La Périchole, 2012
La Périchole Naomi O'Connell
Piquillo Robert Murray
Don Andrès de Ribeira Geoffrey Dolton
Le Comte Miguel de Panatellas Mark Wilde
Guadalena Jennifer Rhys-Davies
Berginella Diana Montague
Mastrilla Fiona Kimm
Conductor David Parry
Director Jeremy Sams
Designer Francis O'Connor
Garsington Opera Orchestra and Chorus
Don Pedro de Hinoyosa, governor of Lima, is lurking in the vicinity of the popular Three Cousins bar, disguised as a vegetable seller. He is attempting to ascertain whether the locals are properly enthusiastic in their support for the Viceroy of Peru. A passing sandwich seller is in fact Panatellas, First Lord of the Bedchamber, keeping an eye on the Viceroy, who is disguised as a doctor, mingling with the crowd to find out what people really think of his administration.
The three cousins who run the Three Cousins, along with everyone else, see through the disguises and have anyway been bribed to make flattering remarks about the Viceroy, who despairs of finding anyone who will give a frank opinion.
Two street entertainers, Piquillo and La Périchole, sing to entertain the crowd but fail to make any money. They are ravenously hungry and haven’t even got enough to pay for a longed-for marriage licence. Périchole is too exhausted to carry on.
The Viceroy is infuriated to discover that the man who he hoped might give him an honest answer is Panatellas in disguise. He is delighted to hear Périchole complaining bitterly about a country in which she can’t even get something to eat and falls in love with her on the spot, promising to make her a lady-in-waiting at his court.
Périchole refuses to believe the assertion of a lecherous doctor hanging around a bar that he is in fact the Viceroy of Peru. Eventually, the Viceroy thinks of a way to prove himself and makes Périchole join with him in shouting ‘Down with the Viceroy!’. The immediate response of Don Pedro and Panatellas does the trick.
Périchole is a pragmatic girl, and a hungry one. She agrees to go with the Viceroy and starts to scribble a note of explanation for Piquillo. Pedro and Panatellas discover that the Viceroy intends to take Périchole to court and install her in the apartment once belonging to the royal mistress. They object to this and quote a law that states that the apartment can only be inhabited by a married woman.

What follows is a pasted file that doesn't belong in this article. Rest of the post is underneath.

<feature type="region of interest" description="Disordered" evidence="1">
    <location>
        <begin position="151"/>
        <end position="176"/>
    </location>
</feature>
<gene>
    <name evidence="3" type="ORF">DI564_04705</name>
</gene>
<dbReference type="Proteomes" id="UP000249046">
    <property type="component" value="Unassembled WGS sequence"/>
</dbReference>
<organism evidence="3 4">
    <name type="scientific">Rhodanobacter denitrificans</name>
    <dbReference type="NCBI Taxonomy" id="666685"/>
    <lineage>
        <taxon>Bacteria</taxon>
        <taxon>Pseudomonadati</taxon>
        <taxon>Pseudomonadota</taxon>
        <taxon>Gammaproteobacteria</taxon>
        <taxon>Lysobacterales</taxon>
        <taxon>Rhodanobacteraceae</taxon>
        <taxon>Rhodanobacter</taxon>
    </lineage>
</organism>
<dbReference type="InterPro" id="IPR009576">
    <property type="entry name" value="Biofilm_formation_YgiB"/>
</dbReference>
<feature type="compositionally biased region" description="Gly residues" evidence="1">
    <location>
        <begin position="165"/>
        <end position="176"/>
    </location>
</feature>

The Viceroy is undeterred and orders his men to find an insignificant husband for Périchole in order to fulfill the letter of the law. Périchole writes to explain to Piquillo that she still loves him but for the moment food must take priority. She leaves the note and some money given to her by Don Andrès with the three cousins. Then she sets off in pursuit of the dinner she has been promised.
The three cousins decide it would be better to keep the money for themselves but they give Piquillo the note. He is broken-hearted: his beloved Périchole has abandoned him and there is nothing left to live for. His attempts to kill himself are inadvertently foiled by Panatellas who decides he is the ideal candidate for the token marriage.
Everyone is in need of a drink to help matters along. The Viceroy comes to get wine for Périchole, to help her get over her objections to a marriage of a convenience. Panatellas attempts to console Piquillo and steady his resolve and Don Pedro goes to find some lawyers to perform the ceremony. By the time the wedding gets underway, all participants are distinctly the worse for wear. Périchole refuses to be married until she realizes that Piquillo is her intended husband. Piquillo is so drunk that he doesn’t recognize her but swears that he will never love his new wife as his heart is already given.
At the Viceroy’s palace, his courtier Tarapote and several ladies-in-waiting have been disturbed by the drunken late- night singing of Périchole. Piquillo awakes to find himself in a place he doesn’t recognize, surrounded by courtiers who help him to remember the events of the night before.
Panatellas and Don Pedro had promised him a large sum of money so that he can leave town and go in search of his beloved Périchole. He must do one thing for them first however: present his wife to the Viceroy in a formal ceremony. Piquillo agrees but is stunned when the wife turns out to be his own Périchole. He is furious and refuses to believe her when she says that she is not the Viceroy’s mistress. He denounces her publicly and is dragged off to the Gaol for Uncooperative Husbands.
Périchole attempts to smuggle Piquillo out of gaol but is rumbled and clapped in irons herself.
The Viceroy is lured to the prison cell by Périchole’s singing and, with the help of another prisoner, she and Piquillo manage to escape.
Panatellas leads the search party but gets diverted via the Three Cousins. The Viceroy is enraged by their incompetence. Unexpectedly, Périchole, Piquillo and the helpful prisoner reappear, in their street entertainer guise, and sing the song of The Clemency of Augustus or How the Guilty were Rewarded when they Might Otherwise have been Punished, and Périchole offers to return to the Viceroy the jewels and money he has given her. He is obliged to admit defeat.